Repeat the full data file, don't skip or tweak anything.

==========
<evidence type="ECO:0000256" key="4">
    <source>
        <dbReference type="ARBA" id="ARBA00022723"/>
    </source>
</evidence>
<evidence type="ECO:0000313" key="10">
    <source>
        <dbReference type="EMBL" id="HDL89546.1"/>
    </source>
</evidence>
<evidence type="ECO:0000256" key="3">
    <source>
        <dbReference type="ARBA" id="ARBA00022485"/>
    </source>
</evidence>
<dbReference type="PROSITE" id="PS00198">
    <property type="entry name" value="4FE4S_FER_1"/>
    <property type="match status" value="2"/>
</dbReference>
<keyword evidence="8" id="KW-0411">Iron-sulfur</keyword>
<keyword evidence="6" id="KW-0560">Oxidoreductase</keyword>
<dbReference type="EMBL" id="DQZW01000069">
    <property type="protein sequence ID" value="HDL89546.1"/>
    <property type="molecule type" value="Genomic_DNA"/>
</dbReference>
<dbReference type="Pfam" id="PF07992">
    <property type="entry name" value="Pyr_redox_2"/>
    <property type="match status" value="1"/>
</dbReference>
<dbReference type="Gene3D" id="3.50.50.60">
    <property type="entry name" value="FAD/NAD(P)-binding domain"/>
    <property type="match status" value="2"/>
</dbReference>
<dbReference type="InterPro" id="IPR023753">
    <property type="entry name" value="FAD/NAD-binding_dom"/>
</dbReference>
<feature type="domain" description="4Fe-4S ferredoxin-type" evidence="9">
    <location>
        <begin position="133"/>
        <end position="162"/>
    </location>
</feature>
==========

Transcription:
<evidence type="ECO:0000256" key="4">
    <source>
        <dbReference type="ARBA" id="ARBA00022723"/>
    </source>
</evidence>
<evidence type="ECO:0000313" key="10">
    <source>
        <dbReference type="EMBL" id="HDL89546.1"/>
    </source>
</evidence>
<evidence type="ECO:0000256" key="3">
    <source>
        <dbReference type="ARBA" id="ARBA00022485"/>
    </source>
</evidence>
<dbReference type="PROSITE" id="PS00198">
    <property type="entry name" value="4FE4S_FER_1"/>
    <property type="match status" value="2"/>
</dbReference>
<keyword evidence="8" id="KW-0411">Iron-sulfur</keyword>
<keyword evidence="6" id="KW-0560">Oxidoreductase</keyword>
<dbReference type="EMBL" id="DQZW01000069">
    <property type="protein sequence ID" value="HDL89546.1"/>
    <property type="molecule type" value="Genomic_DNA"/>
</dbReference>
<dbReference type="Pfam" id="PF07992">
    <property type="entry name" value="Pyr_redox_2"/>
    <property type="match status" value="1"/>
</dbReference>
<dbReference type="Gene3D" id="3.50.50.60">
    <property type="entry name" value="FAD/NAD(P)-binding domain"/>
    <property type="match status" value="2"/>
</dbReference>
<dbReference type="InterPro" id="IPR023753">
    <property type="entry name" value="FAD/NAD-binding_dom"/>
</dbReference>
<feature type="domain" description="4Fe-4S ferredoxin-type" evidence="9">
    <location>
        <begin position="133"/>
        <end position="162"/>
    </location>
</feature>